So what gets measured gets done. So you have to put that as part of the measurement and evaluation of managers, because it's only fair that they put their very limited time and resources and attention to those things that they know will be measured. So that that's on the organization. I think from a manager perspective, it's important for them to understand. And I think practitioners like myself help them to connect these dots to understand that DEI is not just those big moments and those big conversations that we have, DEI is every single day. It's the way that we encourage diversity of thought in our team meetings. It's the way that we try to drive inclusive decision making versus unilateral decision making. It's the way that we think about is there equity in the amount of feedback that I'm giving, or is there equity in how work is getting assigned on my team?

And so the things that I just mentioned, all of those are actually directly within the wheelhouse of a manager. Those things, for the most part, are not within HR or not within senior leaders. You decide who gets what work on your team. You decide how your team meetings are ran. You decide how decisions at your level are being made, how much input you get from your team members versus not. How much transparency you give your team members versus not. And so those are all ways that managers not only can be active in the DEI journey, but it's also things that can be done in conjunction with what they're doing every single day. One of the biggest secrets, it shouldn't be a secret at all, is that a lot of DEI work is actually just good management. There's elevated conversation when it comes to issues of identity.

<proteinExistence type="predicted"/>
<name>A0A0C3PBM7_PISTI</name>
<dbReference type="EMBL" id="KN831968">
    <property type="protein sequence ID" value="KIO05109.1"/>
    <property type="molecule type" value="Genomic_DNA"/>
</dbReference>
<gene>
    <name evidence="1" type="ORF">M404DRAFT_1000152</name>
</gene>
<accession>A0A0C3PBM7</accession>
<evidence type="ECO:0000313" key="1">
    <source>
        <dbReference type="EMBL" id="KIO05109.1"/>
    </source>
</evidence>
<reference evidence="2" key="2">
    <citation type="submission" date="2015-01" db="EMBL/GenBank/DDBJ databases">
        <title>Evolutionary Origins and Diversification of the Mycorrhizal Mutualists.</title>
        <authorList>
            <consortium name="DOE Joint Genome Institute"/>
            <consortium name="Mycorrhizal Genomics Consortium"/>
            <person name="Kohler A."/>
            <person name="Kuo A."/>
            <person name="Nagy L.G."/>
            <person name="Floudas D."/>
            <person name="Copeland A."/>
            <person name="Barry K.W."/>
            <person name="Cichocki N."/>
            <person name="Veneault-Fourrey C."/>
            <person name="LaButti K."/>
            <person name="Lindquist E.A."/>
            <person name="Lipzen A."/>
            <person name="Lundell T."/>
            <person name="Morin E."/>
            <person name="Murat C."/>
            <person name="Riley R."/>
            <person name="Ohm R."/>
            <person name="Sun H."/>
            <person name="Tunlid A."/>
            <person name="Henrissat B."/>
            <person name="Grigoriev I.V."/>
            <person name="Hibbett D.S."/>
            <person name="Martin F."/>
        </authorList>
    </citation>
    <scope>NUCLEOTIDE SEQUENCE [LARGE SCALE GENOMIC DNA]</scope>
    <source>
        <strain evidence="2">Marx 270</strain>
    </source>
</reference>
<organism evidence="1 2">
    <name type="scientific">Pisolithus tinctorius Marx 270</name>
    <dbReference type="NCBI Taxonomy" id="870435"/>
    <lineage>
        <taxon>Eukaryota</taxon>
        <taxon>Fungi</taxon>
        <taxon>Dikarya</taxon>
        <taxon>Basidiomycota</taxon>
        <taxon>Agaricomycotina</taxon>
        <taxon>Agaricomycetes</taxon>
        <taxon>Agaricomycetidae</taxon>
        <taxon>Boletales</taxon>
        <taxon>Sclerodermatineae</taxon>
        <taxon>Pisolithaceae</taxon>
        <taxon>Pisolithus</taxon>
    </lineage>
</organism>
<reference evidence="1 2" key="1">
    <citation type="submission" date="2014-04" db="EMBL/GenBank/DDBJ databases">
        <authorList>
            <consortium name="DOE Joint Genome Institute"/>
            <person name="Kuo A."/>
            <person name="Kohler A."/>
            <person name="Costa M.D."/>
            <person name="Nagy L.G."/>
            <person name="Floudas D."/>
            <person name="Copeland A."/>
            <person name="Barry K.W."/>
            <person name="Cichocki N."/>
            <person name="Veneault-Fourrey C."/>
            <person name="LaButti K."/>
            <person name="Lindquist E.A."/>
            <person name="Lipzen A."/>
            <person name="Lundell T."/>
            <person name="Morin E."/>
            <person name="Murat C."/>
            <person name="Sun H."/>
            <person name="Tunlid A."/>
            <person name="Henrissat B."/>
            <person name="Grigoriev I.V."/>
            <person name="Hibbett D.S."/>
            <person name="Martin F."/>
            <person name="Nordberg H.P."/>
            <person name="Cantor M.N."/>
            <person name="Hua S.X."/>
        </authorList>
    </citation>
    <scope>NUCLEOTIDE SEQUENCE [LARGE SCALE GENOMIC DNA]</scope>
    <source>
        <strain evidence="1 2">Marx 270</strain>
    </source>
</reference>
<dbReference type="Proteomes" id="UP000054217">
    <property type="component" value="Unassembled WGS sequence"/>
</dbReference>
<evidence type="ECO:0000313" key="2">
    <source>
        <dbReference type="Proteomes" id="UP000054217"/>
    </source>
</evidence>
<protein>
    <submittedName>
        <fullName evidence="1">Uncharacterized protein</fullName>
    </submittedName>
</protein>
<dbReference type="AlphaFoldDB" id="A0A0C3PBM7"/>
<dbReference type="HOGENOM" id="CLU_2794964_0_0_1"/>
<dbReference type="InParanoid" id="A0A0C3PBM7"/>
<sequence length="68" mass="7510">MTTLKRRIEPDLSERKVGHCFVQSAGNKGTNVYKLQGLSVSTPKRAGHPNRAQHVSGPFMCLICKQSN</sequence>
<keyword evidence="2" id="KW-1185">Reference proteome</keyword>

And so I'm not saying it's all the same, but when you get down to it, making a person from a diverse background feel included, it's going to be a lot of the same behaviors that you should be doing to make everyone feel included. And maybe you help a person to be seen for their unique identities, but shouldn't you be making feel everyone feels seen for who they are as unique individuals? And so again, we can get into specifics around certain identity conversations and having knowledge of those things is certainly important. But the core behaviors that we're trying to drive in our managers and in our organizations more broadly, it's just good management.

Dr. Alexandria White: Excellent, excellent. Dr. Washington. Wonderful standing ovation. However, we work with people that just because they've been at a company for 10 or 15 years, or they have a title, they feel that they've got the leadership thing down pat. And sometimes they don't, especially when it comes to diversity, equity, inclusion, and belonging. So can you speak to the role of training and education for people who say, "Oh, I've been doing this for years. I think I know how to handle someone who is transitioning. I'm a leader. I'm an SVP." And so, what is the role of training and education for a more diverse and inclusive workplace when you have people that feel that they've got it, or I might not necessarily need training on this.